What if Edwin Land never invented a film that could develop into a print instantly! We might not have digital cameras!

    .... (i'll stop my work immediately)

    Ok, sorry, got carried away. :D

    But seriously, why not make something if you've got an idea and you think the result could be worth the effort to achieve it?

    I have learned something more about this in the meantime. I took out my view camera and made a slit by masking a filter with some painter's tape. Just two pieces that left about a 5mm gap for the lens to peer through. The funny thing is that in either case (in front of lens or behind lens), a full image appeared on the ground glass.

    Looking back it's obvious that a slit that close to the lens would act just like a waterhouse stop, but one important design feature is that the slit has to be as close to the image plane as possible to achieve a well defined beam of light.

    And since the slit has to move with the lens, the lens mount will have to protrude back and hold the aperture slit recessed in the cavity.

    So this discovery delay's any test with my view camera as I was going to observe how the slit moved across the ground glass.
     
  20. holmburgers

    holmburgers Member

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    A Test

    Last report for now, but I found a mailing tube, cut it to 140mm, secured it to the back of my 135mm Raptar's lens board and on the end of the tube nearest the film plane was my slit.

    Matt was right in that it will basically double-expose the image and I was totally wrong about not needing a thin slit. The wider the slit, the more area that is being exposed in a single moment. Imagine a diagonal line in your subject. If it's a wide slit that encompasses the diagonal it'll end up as a neutral gray because the whole line will sweep across the film. But if it's a thin slit, a smaller section of the diagonal line will be seen by the film at a given moment and thus it'll register as a line (but thicker depending on the width of the slit).

    It's a very weird thing to observe; when you shift the lens left or right the slit will move at one rate and the image will move at another. So I think it'll take your subject and stretch it very interestingly. Perhaps it could "smushed" back in post production or in analog terms, by an anamorphic lens of some sort.

    And indeed, when you swing the lens, the subject remains motionless on the ground glass and the slit scans across it, like shining a flashlight in the dark. This is what the Widelux, Horizon, et al., do; pivot around the lens' nodal point.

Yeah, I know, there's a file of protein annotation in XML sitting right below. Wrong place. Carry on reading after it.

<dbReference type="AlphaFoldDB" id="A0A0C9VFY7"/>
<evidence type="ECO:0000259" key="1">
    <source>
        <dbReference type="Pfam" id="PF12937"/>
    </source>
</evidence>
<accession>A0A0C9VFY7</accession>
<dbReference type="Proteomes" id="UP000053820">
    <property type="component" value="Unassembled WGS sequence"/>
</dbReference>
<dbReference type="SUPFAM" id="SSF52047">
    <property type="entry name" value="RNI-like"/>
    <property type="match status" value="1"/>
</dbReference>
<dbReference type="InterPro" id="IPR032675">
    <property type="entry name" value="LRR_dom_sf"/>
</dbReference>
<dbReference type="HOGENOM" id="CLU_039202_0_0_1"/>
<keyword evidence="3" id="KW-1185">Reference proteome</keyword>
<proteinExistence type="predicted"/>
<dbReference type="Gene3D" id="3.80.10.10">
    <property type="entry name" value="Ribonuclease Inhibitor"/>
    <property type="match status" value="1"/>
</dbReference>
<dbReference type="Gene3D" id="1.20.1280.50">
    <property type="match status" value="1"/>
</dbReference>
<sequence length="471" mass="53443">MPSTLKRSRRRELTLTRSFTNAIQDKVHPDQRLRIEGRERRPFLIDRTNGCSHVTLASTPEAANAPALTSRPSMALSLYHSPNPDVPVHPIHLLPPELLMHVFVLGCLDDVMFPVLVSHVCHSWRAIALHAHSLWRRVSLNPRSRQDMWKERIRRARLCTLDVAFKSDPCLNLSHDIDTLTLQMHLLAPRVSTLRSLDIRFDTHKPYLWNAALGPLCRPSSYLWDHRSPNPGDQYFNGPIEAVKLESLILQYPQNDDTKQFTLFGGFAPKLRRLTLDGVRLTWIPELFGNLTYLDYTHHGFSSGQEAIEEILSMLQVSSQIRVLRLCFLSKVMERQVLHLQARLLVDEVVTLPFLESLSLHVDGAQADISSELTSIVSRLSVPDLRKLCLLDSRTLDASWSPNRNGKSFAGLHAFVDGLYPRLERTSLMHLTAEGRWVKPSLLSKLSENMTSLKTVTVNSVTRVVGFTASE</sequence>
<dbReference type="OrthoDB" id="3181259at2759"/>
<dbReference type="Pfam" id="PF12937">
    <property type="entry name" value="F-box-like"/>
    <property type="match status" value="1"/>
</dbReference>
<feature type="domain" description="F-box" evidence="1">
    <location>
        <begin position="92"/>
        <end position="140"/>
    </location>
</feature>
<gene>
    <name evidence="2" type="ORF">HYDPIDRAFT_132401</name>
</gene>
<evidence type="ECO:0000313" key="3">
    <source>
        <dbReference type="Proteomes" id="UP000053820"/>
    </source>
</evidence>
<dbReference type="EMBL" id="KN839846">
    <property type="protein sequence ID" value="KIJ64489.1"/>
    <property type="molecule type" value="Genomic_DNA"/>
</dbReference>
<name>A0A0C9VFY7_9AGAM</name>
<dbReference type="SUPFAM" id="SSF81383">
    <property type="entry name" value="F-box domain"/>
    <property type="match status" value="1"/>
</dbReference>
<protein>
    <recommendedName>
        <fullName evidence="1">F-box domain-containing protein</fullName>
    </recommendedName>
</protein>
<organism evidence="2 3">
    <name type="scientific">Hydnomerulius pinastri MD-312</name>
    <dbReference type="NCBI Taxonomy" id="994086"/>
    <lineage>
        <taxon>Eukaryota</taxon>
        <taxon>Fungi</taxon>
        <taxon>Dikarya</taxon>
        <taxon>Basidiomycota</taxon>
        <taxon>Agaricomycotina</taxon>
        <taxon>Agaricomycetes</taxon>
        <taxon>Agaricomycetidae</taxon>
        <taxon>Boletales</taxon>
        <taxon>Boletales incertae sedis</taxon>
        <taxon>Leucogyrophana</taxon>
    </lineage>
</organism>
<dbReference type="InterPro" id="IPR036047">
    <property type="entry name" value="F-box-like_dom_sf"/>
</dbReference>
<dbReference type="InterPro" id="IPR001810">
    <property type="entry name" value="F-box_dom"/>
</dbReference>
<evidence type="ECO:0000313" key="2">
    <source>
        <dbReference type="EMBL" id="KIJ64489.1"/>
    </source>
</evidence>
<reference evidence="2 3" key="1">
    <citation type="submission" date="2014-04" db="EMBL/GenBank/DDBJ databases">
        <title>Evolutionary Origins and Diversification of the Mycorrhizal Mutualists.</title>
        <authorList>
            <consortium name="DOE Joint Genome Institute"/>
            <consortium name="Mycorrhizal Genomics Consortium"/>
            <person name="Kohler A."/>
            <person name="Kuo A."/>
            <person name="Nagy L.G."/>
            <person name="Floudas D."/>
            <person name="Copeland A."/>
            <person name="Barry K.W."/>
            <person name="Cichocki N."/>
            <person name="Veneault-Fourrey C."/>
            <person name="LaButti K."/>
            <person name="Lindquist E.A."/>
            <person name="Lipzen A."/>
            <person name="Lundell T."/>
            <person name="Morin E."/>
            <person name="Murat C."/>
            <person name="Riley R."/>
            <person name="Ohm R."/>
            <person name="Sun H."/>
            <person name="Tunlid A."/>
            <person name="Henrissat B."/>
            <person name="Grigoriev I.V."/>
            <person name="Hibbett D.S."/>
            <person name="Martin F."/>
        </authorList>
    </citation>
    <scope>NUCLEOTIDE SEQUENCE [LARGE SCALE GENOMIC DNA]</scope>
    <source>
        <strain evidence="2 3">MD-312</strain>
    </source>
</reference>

So with a thin slit, the image will be discernible as your subject, but with a yet to be envisioned blurry appearance.

    Fascinating stuff!
     
  21. MattKing

    MattKing Subscriber

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    Thanks for the test.

    My head hurts less now :smile:.

    It was/is a great idea - very fascinating.
     
  22. Steve Smith

    Steve Smith Subscriber

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    Yes but if you keep the film still and move the lens instead then the opposite may be the result.


    Steve.
     
  23. 2F/2F

    2F/2F Member

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    There are many problems with the idea, but here is just one of them. Take a picture of an object at a distance that would likely be used for panoramic shots. Then, move the distance of a length of film (about four feet) to the right or left and take another picture, with the lens parallel to where it was for the first shot. Compare the two shots, noting how extremely similar they are in the objects that are pictured within the frame. In other words, this will not widen your angle of view any noticeable amount unless you are quite close to your subject. To make a moving-lens camera work to significantly widen the angle of view, you must curve the film plane and have the movement of the lens follow its path.
     
  24. holmburgers

    holmburgers Member

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    2F/2F, you're quite right and I guess saying "the ultimate panoramic" was a bit misleading on my part. All the subjects I'm imagining are as close as 5 feet or so.

    As for curving the film plane; the ultimate version of this theoretical camera would/should have that ability. Y'know, the top o the line version!

    What other problems do you see?